This recipe takes everything you love about the Altbier and turns up the volume, and while that's not really something you need every day it certainly makes for a great change of pace!
Josh Weikert 6 months ago
I'm on record in any number of venues saying that Altbier is the perfect beer style. Not only do I love brewing and drinking it for its showcase-like approach to featuring malt and hops in a highly-consumable (if not quite "session") strength, but I like that I can use it as a nearly-year-round "house" beer style. Once in a while, though, you want to push the envelope a bit more: celebrate a special occasion, commemorate an anniversary, show off at an event, etc. On those days, I'll reach for a recipe for a style that doesn't even exist in the BJCP Guidelines: the "Sticke" (or "secret") Altbier.
The 2015 revision added a panoply of IPA and Historical and other specialty styles, but strangely collapsed all Altbiers into one category (and, for that matter, indicated explicitly that sticke altbiers didn't belong in that category, without indicating where they should be entered - but I digress…). I guess there's always the good old "Experimental Beer" sub-category, but it feels odd in a style with such a long history.
You'll have to hunt down your own category for entry, but one thing you won't need to do is wonder why you brewed this style in the first place. It takes everything I love about the Altbier and turns up the volume, and while that's not really something you need every day it certainly makes for a great change of pace!
Albtiers in general are amber hybrid beers. Orange to copper in color, they are neither truly ales nor truly lagers, and instead have elements of both (regardless of the yeast strain used). They ferment cool but not cold in order to add a touch of fermentation character (usually a berry/cherry ester). They're also complex in their malt profile - though not sweet - with a range of bready base and crystal malt flavors, and a bit of chocolate malt to dry out the finish. Hops play a significant role, too, with firm bitterness but often less-robust hops flavors.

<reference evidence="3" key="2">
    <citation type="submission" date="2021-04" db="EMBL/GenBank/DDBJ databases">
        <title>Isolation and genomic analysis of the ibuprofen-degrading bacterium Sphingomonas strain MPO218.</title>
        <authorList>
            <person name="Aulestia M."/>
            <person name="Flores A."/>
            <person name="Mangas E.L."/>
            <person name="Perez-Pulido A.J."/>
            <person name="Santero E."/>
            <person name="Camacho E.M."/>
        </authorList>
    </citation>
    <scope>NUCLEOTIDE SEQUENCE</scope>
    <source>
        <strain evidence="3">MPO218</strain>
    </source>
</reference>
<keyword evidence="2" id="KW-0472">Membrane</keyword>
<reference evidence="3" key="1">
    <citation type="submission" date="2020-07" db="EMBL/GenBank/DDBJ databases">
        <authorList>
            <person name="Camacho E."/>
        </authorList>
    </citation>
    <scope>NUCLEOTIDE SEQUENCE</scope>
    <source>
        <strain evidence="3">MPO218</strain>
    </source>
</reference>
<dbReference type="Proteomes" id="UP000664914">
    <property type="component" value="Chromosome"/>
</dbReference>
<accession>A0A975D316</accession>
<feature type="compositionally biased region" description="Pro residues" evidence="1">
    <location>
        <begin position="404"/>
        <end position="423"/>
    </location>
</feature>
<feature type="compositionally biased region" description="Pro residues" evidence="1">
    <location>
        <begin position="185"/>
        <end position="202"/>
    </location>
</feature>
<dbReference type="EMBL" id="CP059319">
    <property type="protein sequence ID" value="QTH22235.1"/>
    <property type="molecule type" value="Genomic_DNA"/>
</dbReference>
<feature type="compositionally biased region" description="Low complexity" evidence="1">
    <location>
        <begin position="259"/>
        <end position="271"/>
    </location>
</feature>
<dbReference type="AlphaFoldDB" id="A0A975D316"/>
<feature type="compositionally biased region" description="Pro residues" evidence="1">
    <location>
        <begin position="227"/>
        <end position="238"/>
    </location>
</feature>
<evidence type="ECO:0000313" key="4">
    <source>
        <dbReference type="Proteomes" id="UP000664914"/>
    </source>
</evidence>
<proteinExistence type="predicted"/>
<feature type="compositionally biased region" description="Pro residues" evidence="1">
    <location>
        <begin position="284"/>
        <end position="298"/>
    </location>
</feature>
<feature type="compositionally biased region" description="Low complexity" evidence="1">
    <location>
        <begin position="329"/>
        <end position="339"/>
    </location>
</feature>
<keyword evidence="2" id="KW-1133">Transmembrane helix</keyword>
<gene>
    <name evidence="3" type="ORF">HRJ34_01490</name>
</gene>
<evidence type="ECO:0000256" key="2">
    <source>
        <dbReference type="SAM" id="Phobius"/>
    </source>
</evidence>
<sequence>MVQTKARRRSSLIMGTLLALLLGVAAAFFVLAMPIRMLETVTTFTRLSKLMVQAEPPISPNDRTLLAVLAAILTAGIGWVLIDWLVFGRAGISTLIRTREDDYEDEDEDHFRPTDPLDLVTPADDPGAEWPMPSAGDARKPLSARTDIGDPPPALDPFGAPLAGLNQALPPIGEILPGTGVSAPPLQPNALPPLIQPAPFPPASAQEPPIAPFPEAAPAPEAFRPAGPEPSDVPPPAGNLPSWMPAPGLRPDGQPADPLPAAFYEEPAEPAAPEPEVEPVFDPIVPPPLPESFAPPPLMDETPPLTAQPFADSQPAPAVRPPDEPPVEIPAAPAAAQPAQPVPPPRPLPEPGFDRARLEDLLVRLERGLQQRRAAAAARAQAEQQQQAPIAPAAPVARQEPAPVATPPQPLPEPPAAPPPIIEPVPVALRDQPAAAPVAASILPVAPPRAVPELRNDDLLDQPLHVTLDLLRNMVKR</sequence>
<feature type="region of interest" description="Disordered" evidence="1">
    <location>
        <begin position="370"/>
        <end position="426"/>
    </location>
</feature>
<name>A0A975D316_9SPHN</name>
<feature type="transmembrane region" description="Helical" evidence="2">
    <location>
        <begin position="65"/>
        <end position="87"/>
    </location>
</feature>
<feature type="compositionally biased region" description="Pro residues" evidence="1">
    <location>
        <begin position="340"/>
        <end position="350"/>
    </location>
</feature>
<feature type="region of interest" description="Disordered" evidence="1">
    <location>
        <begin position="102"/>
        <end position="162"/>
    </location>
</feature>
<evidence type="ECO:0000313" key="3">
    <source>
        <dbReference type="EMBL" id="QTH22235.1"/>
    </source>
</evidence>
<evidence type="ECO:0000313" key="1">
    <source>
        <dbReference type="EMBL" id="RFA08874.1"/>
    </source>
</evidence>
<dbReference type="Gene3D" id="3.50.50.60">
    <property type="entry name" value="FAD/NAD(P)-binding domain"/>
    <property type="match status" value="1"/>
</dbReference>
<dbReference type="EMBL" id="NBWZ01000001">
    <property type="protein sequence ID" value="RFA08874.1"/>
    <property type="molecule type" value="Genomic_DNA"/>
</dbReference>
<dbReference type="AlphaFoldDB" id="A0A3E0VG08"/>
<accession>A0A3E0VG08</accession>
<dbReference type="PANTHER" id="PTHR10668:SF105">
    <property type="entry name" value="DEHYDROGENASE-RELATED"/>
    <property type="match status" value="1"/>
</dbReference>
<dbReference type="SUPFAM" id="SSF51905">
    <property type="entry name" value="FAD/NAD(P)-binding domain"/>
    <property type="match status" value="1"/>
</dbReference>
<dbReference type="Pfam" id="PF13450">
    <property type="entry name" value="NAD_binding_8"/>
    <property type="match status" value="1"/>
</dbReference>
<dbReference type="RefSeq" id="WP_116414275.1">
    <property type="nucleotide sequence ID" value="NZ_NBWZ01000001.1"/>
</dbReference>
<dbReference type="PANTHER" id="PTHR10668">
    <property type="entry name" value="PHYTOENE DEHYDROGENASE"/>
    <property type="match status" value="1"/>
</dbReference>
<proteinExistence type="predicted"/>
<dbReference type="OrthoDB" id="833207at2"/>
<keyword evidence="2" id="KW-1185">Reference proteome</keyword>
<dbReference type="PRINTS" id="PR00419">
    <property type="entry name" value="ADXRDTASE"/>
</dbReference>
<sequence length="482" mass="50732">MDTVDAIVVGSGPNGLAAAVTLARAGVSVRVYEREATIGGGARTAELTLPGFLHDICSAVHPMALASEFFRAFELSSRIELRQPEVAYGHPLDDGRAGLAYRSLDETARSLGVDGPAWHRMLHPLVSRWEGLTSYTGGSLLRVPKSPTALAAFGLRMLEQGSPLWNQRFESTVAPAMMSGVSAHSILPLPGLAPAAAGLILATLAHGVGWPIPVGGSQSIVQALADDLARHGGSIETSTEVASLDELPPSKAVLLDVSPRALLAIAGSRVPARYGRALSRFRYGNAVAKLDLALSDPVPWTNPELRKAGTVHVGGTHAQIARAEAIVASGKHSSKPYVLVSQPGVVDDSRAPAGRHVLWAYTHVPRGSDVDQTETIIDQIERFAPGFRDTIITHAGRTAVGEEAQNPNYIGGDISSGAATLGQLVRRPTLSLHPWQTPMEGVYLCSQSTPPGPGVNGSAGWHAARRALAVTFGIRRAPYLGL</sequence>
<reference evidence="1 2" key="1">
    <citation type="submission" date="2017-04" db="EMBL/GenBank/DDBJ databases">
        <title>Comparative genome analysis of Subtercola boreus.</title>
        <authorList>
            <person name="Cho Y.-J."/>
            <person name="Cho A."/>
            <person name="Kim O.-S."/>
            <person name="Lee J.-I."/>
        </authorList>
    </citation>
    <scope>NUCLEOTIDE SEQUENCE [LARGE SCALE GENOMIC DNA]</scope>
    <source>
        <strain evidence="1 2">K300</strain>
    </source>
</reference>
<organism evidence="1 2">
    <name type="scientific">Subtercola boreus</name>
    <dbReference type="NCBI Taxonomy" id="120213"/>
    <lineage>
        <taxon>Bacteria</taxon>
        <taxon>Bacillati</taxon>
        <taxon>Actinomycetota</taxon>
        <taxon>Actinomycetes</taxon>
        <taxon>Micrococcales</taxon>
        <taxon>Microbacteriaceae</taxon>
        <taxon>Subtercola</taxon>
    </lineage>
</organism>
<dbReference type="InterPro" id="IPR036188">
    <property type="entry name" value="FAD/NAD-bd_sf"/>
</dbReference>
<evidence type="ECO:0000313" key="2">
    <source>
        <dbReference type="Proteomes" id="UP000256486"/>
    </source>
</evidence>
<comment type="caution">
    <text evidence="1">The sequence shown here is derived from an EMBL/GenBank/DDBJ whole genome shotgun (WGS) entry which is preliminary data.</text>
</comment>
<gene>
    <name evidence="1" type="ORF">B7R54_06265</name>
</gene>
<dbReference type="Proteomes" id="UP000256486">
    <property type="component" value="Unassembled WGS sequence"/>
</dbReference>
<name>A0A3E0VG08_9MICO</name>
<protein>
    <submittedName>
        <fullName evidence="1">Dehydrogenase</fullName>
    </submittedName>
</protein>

When we make the leap to Sticke Alt, there are some noticeable changes. First, our color will generally deepen, which is a reflection of the increased poundage in the grist to yield about 1.25 points more in ABV. Second, hops aroma and flavor are both increasing; bitterness is, too, but it's mainly preserving the same bittering unit to gravity unit ratio. Third - and this can be the tricky part - the crystal malt additions are getting bigger and darker. The reason I point out that challenge is because although we want a more robust punch from the malts, we still need a beer that finishes "surprisingly" dry.
Ultimately, Sticke Alt should be recognizable as an Altbier, but louder.
The good news here is that my standard Altbier is already pushing to the upper end of its own style, so if you've made that one (and if not, why not?), you're already practiced in the overall strategy. The recipes, though, do have some differences.
First, we're increasing base gravity while also switching up the proportion of Maris to Pilsner malts. Start with six pounds of Maris Otter and keep the same four pounds of Pilsner malt. Add 1.5 pounds of Munich malt (again, a slight increase). Finally, we're adding four ounces of pale chocolate (no change there), half a pound of Caramunich (double the Altbier recipe), and a quarter-pound of British 90L crystal malt. One reason the pale chocolate addition can stay steady is that British dark crystal has some light roasted character in addition to a complex toffee-and-biscuit flavor, and it's a great fit for this recipe.
Increase bittering hops to 40 IBUs at 60 minutes (a little over two ounces of Tettnang should do it), then add a full ounce of Tett at 15 minutes remaining to give yourself a more-prominent German floral hops flavor and some additional IBUs. Finally, in whirlpool or at flameout you can add half an ounce of Hallertau Mittelfruh to punch up the aromatics.
This beer will be fermented with the Wyeast 1007 (German Ale) yeast, just like the standard Altbier, and for the same reasons: perfect ester profile, full attenuation, and I usually have it sitting in the fridge.
Attenuation matters in a 5.5% ABV Altbier. It matters even more in a 6.7% Sticke Alt (and just wait until we get to the Doppelsticke!). Mash at 152F for 75 minutes (the additional time will create a slightly more-fermentable wort), then boil, chill, and pitch as usual. Start fermentation a little lower (58F) at the start, then after 72 hours increase to 60F, then increase by one degree per day for the next ten days. We want to ramp up temperature to promote active fermentation right through completion - once you're at 70F, let it sit for an additional two weeks (or, obviously, until a few days after the completion of visible fermentation, whichever is later).
Go ahead and cold-crash before packaging to get a little head start on clarity, but you'll be lagering this beer for a few weeks before consumption. Carbonate to two volumes of CO2 - no need to make it too spritzy!
The one flexible item on this one is hopping. I find the 1.5 ounces of late hops to be plenty to add a just-higher-than-moderate level of hops aroma and flavor, but the malt backbone here can hold up to a lot more, both in terms of flavor and bittering. Feel free to increase at will! Prost.
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